That’s the simple description of BMW’s R 1200 R. It has the 1170cc engine, but not the size of the GS line or the sophistication of the RT line. A single big headlamp. No fairing. Either no screen or a tiny optional fly-catcher to take a wee bit of the wind blast off of you.
There was a time, before the R nineT was born, when if you wanted a standard Beemer then the roadster was the go-to machine. For a while the K 75 intruded on its territory (I bought one, its own big round headlamp sang its siren song) but otherwise the R was it.
When we describe the R as basic, we have to remember that we’re talking basic in the Motorrad sense of the word. It still has standard ABS, ASC (Automatic Stability Control,) a tach, a fuel gauge (in fact, a fancy multi-function instrument cluster,) the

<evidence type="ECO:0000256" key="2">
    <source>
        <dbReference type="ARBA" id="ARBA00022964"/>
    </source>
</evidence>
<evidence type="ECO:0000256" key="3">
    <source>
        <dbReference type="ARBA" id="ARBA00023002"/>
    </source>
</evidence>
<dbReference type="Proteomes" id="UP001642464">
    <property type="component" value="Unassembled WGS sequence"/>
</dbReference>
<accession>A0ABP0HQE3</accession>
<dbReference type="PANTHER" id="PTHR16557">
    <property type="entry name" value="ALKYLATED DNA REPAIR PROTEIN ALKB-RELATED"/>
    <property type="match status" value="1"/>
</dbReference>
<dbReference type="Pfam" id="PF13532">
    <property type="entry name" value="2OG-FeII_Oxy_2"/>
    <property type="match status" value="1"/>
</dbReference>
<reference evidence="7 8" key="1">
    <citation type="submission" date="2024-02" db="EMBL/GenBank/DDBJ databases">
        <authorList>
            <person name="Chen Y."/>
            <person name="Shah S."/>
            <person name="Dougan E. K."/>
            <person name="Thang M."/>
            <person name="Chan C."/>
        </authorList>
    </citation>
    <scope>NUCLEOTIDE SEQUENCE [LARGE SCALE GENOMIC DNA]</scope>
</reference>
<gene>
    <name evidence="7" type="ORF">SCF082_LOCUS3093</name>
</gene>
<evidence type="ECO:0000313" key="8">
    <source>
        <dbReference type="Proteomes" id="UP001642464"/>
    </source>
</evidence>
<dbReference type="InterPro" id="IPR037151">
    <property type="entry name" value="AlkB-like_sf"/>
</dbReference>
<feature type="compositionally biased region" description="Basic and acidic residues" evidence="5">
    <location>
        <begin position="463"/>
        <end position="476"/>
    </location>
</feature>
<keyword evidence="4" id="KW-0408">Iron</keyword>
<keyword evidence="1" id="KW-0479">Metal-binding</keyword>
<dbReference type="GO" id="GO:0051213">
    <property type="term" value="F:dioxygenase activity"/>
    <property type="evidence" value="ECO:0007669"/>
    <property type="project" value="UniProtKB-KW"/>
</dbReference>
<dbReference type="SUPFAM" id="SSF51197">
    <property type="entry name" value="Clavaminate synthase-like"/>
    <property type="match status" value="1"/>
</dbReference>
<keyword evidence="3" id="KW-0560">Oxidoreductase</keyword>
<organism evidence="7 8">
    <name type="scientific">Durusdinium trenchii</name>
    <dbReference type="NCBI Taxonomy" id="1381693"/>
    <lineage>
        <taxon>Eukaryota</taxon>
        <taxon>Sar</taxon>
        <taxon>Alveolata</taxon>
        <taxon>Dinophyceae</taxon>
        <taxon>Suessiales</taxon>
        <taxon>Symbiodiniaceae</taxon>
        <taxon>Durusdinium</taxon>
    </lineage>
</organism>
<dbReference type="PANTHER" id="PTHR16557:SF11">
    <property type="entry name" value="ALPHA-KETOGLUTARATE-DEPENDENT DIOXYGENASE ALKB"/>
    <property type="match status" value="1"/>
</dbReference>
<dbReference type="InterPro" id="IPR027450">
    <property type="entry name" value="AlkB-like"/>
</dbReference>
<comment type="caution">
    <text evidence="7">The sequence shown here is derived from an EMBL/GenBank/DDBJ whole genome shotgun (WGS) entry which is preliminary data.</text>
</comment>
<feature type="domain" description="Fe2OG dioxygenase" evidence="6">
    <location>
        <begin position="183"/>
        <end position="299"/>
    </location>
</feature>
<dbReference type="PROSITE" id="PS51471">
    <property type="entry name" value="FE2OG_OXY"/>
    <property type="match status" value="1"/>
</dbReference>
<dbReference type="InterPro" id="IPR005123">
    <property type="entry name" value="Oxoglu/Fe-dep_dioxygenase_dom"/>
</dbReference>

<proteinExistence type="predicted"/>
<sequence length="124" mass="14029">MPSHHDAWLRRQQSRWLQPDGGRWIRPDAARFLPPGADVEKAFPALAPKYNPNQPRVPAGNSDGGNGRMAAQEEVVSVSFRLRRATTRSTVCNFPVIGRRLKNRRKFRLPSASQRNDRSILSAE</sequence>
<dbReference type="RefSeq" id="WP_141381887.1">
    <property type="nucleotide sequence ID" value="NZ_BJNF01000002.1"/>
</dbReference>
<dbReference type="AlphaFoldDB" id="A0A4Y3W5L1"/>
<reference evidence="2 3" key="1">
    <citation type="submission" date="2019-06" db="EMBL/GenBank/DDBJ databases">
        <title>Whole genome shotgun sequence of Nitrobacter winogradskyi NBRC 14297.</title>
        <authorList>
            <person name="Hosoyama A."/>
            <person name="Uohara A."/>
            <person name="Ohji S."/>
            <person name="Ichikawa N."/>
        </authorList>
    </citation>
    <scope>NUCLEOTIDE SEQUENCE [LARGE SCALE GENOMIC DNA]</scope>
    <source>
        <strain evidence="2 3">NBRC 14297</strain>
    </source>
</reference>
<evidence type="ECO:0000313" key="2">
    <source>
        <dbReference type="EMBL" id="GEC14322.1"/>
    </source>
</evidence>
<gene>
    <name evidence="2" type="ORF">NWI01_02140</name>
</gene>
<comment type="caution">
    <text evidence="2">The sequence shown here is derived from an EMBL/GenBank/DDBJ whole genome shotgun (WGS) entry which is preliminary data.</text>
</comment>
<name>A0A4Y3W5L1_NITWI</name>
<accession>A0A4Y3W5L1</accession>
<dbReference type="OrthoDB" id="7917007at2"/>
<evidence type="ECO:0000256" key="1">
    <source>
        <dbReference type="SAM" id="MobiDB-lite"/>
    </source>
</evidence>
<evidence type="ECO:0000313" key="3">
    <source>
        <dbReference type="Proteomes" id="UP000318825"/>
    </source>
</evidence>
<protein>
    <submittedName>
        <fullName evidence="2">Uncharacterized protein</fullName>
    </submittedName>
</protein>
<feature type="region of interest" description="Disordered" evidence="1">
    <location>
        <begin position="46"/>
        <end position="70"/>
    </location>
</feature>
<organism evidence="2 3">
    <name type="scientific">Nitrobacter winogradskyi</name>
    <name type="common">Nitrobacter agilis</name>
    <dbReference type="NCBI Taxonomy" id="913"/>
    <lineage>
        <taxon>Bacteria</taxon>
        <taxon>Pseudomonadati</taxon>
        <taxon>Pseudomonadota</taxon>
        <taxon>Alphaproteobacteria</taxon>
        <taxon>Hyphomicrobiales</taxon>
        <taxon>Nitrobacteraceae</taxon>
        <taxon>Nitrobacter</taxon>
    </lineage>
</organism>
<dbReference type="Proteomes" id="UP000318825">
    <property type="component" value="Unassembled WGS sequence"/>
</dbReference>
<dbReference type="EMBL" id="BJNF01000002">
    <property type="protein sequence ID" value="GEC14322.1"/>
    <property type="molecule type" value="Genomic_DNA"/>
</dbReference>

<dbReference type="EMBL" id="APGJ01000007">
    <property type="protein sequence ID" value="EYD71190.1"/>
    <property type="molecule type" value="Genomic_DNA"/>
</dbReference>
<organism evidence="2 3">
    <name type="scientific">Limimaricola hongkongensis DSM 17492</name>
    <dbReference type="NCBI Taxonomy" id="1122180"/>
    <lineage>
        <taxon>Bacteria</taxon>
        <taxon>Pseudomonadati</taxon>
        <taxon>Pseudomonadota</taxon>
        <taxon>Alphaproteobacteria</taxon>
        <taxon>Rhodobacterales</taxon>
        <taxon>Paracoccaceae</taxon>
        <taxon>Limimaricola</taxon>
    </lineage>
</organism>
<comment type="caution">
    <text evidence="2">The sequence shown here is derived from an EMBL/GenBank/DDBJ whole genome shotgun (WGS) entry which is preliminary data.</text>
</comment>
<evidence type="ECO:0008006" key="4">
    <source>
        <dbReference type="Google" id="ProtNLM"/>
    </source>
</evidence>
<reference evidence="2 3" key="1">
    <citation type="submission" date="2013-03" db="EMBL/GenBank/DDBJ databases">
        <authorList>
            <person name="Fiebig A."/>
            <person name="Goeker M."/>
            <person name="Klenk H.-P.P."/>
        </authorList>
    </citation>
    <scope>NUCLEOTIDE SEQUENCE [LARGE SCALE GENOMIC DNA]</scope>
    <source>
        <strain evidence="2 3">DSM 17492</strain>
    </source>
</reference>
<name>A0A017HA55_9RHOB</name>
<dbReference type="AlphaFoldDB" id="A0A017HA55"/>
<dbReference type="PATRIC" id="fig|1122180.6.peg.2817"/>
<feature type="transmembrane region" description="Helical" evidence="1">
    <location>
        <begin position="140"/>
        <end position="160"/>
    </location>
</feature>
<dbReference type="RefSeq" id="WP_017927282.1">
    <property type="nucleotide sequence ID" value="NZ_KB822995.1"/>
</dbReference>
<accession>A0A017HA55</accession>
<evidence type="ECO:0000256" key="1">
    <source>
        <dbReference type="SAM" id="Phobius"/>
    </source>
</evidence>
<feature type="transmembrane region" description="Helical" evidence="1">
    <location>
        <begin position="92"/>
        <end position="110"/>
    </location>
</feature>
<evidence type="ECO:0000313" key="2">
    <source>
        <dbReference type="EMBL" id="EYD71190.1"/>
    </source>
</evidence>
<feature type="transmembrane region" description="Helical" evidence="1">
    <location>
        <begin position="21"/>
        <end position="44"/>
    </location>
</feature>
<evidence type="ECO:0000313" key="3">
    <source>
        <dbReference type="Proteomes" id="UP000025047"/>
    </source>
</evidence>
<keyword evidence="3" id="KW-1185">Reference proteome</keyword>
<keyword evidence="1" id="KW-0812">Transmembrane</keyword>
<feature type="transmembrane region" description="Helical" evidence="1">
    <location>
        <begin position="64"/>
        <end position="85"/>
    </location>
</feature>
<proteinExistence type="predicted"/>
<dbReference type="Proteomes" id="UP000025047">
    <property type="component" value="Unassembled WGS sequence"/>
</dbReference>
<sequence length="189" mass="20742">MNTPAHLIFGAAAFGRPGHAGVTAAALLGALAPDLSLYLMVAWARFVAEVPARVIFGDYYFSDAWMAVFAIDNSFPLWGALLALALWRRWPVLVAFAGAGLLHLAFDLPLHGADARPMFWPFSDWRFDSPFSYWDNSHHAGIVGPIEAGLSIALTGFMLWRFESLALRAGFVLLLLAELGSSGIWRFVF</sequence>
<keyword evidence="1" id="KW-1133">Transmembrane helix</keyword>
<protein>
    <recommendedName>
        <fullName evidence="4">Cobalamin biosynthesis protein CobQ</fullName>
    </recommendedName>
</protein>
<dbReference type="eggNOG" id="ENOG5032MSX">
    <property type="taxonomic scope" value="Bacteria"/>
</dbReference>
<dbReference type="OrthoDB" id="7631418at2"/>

telever front inverted front forks and single-sided swing arm paralever rear and, of course, shaft drive.
Over the years BMW has shaved a lot of weight off the R, some 100 lbs (50 kgs) in the last two iterations. But it’s still not a lightweight, dialing up 491 lb (223 kg) on the scale. The standard seat height is 31.1″ (79 cms) but for those looking for something lower, an optional low rider’s seat drops it to 29.9″ (76 cms). The partially-water-cooled boxer has been tuned and geared to serve its 109 bhp (81 kW) with a broad range of torque. Throw in a beautifully balanced machine and you get a ride whose nimbleness belies its size.
Although it’s long and rather heavy, the powerful brakes and good balance combine to produce a well-mannered bike that corners without dropping in and powers smoothly out of the turn. Like all BMWs, it’s a rider’s machine.
It may not have the hipster appeal of the R nineT, but if you’re looking for the boxer experience in roadster clothing, then the BMW R 1200 R is the bike for you.
Prices in the United States start at $14, 345.